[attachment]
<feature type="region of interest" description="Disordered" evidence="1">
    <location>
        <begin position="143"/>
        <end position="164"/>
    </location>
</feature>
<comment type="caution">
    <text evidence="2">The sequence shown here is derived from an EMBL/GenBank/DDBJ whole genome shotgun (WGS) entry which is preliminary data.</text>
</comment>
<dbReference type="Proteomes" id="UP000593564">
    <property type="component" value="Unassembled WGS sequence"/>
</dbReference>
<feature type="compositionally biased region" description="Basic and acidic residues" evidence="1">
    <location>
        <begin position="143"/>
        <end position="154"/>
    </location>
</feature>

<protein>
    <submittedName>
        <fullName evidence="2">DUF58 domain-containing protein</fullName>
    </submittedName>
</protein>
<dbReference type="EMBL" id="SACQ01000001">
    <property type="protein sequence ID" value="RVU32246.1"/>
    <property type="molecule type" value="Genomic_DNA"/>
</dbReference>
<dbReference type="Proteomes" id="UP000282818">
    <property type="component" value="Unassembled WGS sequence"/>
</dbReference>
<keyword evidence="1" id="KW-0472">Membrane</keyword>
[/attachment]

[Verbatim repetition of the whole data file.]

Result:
<feature type="region of interest" description="Disordered" evidence="1">
    <location>
        <begin position="143"/>
        <end position="164"/>
    </location>
</feature>
<comment type="caution">
    <text evidence="2">The sequence shown here is derived from an EMBL/GenBank/DDBJ whole genome shotgun (WGS) entry which is preliminary data.</text>
</comment>
<dbReference type="Proteomes" id="UP000593564">
    <property type="component" value="Unassembled WGS sequence"/>
</dbReference>
<feature type="compositionally biased region" description="Basic and acidic residues" evidence="1">
    <location>
        <begin position="143"/>
        <end position="154"/>
    </location>
</feature>

<protein>
    <submittedName>
        <fullName evidence="2">DUF58 domain-containing protein</fullName>
    </submittedName>
</protein>
<dbReference type="EMBL" id="SACQ01000001">
    <property type="protein sequence ID" value="RVU32246.1"/>
    <property type="molecule type" value="Genomic_DNA"/>
</dbReference>
<dbReference type="Proteomes" id="UP000282818">
    <property type="component" value="Unassembled WGS sequence"/>
</dbReference>
<keyword evidence="1" id="KW-0472">Membrane</keyword>